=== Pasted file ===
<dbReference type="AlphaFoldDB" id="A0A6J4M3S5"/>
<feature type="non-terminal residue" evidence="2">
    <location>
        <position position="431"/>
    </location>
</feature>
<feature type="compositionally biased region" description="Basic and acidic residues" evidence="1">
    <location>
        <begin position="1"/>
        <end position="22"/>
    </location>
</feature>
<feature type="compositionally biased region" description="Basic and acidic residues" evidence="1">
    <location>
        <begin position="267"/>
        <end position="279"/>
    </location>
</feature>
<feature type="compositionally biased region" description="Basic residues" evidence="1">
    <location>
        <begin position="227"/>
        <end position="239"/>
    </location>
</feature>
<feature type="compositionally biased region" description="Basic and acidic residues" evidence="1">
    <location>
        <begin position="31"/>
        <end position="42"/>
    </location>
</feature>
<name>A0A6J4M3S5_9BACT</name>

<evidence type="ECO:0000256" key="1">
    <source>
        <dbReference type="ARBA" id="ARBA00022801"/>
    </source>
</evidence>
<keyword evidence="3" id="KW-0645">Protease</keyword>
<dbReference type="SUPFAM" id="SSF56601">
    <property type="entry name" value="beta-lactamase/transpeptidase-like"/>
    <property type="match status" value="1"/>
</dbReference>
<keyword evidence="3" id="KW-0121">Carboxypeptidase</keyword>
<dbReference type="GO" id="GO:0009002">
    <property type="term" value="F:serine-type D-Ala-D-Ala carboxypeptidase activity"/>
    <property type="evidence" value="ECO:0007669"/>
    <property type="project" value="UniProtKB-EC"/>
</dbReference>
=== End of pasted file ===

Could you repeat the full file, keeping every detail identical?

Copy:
<dbReference type="AlphaFoldDB" id="A0A6J4M3S5"/>
<feature type="non-terminal residue" evidence="2">
    <location>
        <position position="431"/>
    </location>
</feature>
<feature type="compositionally biased region" description="Basic and acidic residues" evidence="1">
    <location>
        <begin position="1"/>
        <end position="22"/>
    </location>
</feature>
<feature type="compositionally biased region" description="Basic and acidic residues" evidence="1">
    <location>
        <begin position="267"/>
        <end position="279"/>
    </location>
</feature>
<feature type="compositionally biased region" description="Basic residues" evidence="1">
    <location>
        <begin position="227"/>
        <end position="239"/>
    </location>
</feature>
<feature type="compositionally biased region" description="Basic and acidic residues" evidence="1">
    <location>
        <begin position="31"/>
        <end position="42"/>
    </location>
</feature>
<name>A0A6J4M3S5_9BACT</name>

<evidence type="ECO:0000256" key="1">
    <source>
        <dbReference type="ARBA" id="ARBA00022801"/>
    </source>
</evidence>
<keyword evidence="3" id="KW-0645">Protease</keyword>
<dbReference type="SUPFAM" id="SSF56601">
    <property type="entry name" value="beta-lactamase/transpeptidase-like"/>
    <property type="match status" value="1"/>
</dbReference>
<keyword evidence="3" id="KW-0121">Carboxypeptidase</keyword>
<dbReference type="GO" id="GO:0009002">
    <property type="term" value="F:serine-type D-Ala-D-Ala carboxypeptidase activity"/>
    <property type="evidence" value="ECO:0007669"/>
    <property type="project" value="UniProtKB-EC"/>
</dbReference>